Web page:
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Nathan's biggest mistake was failing to hang on to the Platters. Signed in 1953 they had three recording sessions. The last one included "Only You" but was never released. The Platter's manager Buck Ram managed the Penguins, too.   Mercury Records was interested in the Penguins and Ram told  Mercury if they wanted the Penguins they had to take the Platters, too.  The Platters would go on to be the most successful vocal group of the fifties.

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Nathan was in a good position when rock and roll came on the scene, but had never found that artist who could cross over and sell to white teenagers. "Honky Tonk" by Bill Doggett was his biggest rock and roll record.

Dave Bartholomew, Fats Domino's writing and producer at Imperial Records, recorded "My Ding-a-Ling" for King Records in 1952.  It went nowhere. Later  Chuck Berry featuring it in his concerts would  have a number one hit with it twenty years later.

Seven or eight months later Willie Littlefield recorded the the original version of Leiber and Stoller's Kansas City.  It was released as K.C. Loving rather then Kansas City.

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Little Willie John

Little Willie John was born in Arkansas and raised in Detroit. Identified early as a prodigy many bandleaders courted him  and eventually he signed with Paul Williams. In June, 1955 he signed with King and a year later he had his biggest R&B hit "Fever." In 1955, King began recording Rockabilly and had a Top Ten record by Boyd Bennett and His Rockets. With only an occasional rock hit, King went back to its R&B and country roots.


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Henry Glover and Syd Nathan

The music business began to change in the late fifties with the F.C.C. payola hearings. Nathan had made no secret of his payments, they had been made by check and used as a business deduction. As the hearings progress he made fall guys out of A&R men Henry Glover and Ralph Bass. Glover left King in 1959 because he felt Nathan had betrayed him during the investigations. In October, 1960 Nathan agreed to a consent order from the Federal Trade Commission prohibiting the paying of payola.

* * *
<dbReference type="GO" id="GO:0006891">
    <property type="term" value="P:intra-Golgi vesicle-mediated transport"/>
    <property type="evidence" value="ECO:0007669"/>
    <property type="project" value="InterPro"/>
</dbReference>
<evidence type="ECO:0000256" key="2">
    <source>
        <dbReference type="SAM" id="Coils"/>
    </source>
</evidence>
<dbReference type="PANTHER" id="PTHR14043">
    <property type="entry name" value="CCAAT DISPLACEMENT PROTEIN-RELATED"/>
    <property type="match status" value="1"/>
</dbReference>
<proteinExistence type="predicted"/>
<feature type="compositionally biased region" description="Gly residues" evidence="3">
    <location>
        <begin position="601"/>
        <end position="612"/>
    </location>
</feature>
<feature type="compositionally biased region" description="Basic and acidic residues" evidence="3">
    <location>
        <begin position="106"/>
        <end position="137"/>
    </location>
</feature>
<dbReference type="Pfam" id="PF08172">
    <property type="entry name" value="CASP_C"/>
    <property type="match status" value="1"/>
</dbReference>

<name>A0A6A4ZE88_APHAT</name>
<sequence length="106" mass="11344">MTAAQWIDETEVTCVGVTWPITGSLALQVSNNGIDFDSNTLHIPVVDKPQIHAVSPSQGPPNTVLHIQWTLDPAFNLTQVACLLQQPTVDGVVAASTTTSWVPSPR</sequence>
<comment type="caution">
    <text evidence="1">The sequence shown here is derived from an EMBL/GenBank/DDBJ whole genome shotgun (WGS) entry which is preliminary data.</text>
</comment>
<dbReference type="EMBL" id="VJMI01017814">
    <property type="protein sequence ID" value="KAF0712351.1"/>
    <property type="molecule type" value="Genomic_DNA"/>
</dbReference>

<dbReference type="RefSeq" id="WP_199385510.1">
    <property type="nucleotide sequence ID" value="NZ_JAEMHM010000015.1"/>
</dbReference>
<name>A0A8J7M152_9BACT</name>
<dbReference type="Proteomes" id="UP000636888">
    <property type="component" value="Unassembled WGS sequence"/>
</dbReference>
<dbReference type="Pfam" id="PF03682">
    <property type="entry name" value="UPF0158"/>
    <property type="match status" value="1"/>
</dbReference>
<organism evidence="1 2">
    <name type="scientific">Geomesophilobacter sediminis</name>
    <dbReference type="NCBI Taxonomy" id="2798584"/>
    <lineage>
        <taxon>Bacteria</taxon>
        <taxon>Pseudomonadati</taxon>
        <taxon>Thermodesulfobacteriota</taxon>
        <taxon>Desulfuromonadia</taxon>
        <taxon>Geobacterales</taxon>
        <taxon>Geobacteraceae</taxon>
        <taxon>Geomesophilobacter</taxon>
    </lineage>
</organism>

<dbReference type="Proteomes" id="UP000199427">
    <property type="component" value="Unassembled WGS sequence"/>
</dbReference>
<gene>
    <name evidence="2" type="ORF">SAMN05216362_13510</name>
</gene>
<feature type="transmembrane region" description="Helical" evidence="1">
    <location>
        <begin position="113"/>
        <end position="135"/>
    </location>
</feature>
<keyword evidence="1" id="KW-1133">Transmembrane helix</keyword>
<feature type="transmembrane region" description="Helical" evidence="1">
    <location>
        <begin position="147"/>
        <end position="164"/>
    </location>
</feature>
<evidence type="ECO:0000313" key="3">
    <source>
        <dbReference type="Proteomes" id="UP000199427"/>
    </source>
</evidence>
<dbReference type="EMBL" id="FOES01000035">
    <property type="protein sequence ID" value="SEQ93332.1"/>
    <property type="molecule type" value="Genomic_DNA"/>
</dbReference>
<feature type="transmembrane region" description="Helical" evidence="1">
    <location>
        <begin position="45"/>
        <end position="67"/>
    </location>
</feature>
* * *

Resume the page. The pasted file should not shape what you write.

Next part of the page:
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Syd King with Hank Ballard

In  1958 The Midnighters contract expired with King. Ballard went to Miami and cut a session that included "The Twist."  The session somehow ended  up with Vee- Jay Records.  Somehow Nathan got the Midnighters back and signed them to the King label. Now called Hank Ballard and the Midnighters with "the Twist" being the first song recorded under the new contract.   "The Twist" was the b side of "Teardrops On Your Letter" and went nowhere.  However, Ballard kept playing it at show dates along with a dance routine he had worked up. Buddy Dean, a Baltimore host of a TV dance show saw the excitement that "The Twist" was creating, called Dick Clark who invited Ballard onto the show. Ballard was hung up in Atlanta with a woman, so Clark had Ernest "Chubby Checker" Evans perform the song. The rest is history.

Ballard then came up with "Finger Poppin Time" which started a second dance craze.

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The star of King's later years was James Brown who was signed to the Federal label in 1956. A branch manager in Federal's Georgia office gave a dub to Ralph Bass to listen to. After hearing it Bass drove to Macon, Georgia and signed him on the spot for two hundred dollars.

Bass  took the Flames back to Cincinnati and recorded "Please, Please, Please" the song he had heard on the dub. After hearing the record Nathan said

" That's the worse piece of crap I've heard in my life. It's someone stuttering on a record only saying one word. You spent all that money bringing those people up here, giving that man two hundred dollars"   Syd Nathan

All right old man, here's what you should do. Put out the record just in the Atlanta market. Test the waters you know. If it is not a hit, you won't have to fire me, I quit Ralph Bass

"All right old man here's what you should do. Put the record out just in the Atlantic market. Test the waters. If its not a hit , you won't have to fire me, because."